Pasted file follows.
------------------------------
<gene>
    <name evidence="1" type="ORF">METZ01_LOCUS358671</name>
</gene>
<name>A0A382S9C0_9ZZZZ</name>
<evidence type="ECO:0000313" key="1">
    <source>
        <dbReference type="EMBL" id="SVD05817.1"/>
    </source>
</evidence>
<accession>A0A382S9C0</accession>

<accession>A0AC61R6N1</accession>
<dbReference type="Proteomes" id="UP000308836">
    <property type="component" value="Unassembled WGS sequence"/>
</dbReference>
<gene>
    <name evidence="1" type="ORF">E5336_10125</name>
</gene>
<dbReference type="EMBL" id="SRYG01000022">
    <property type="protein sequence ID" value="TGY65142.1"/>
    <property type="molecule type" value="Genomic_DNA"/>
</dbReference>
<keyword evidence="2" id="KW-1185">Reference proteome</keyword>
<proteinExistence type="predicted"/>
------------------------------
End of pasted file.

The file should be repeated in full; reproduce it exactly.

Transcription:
<gene>
    <name evidence="1" type="ORF">METZ01_LOCUS358671</name>
</gene>
<name>A0A382S9C0_9ZZZZ</name>
<evidence type="ECO:0000313" key="1">
    <source>
        <dbReference type="EMBL" id="SVD05817.1"/>
    </source>
</evidence>
<accession>A0A382S9C0</accession>

<accession>A0AC61R6N1</accession>
<dbReference type="Proteomes" id="UP000308836">
    <property type="component" value="Unassembled WGS sequence"/>
</dbReference>
<gene>
    <name evidence="1" type="ORF">E5336_10125</name>
</gene>
<dbReference type="EMBL" id="SRYG01000022">
    <property type="protein sequence ID" value="TGY65142.1"/>
    <property type="molecule type" value="Genomic_DNA"/>
</dbReference>
<keyword evidence="2" id="KW-1185">Reference proteome</keyword>
<proteinExistence type="predicted"/>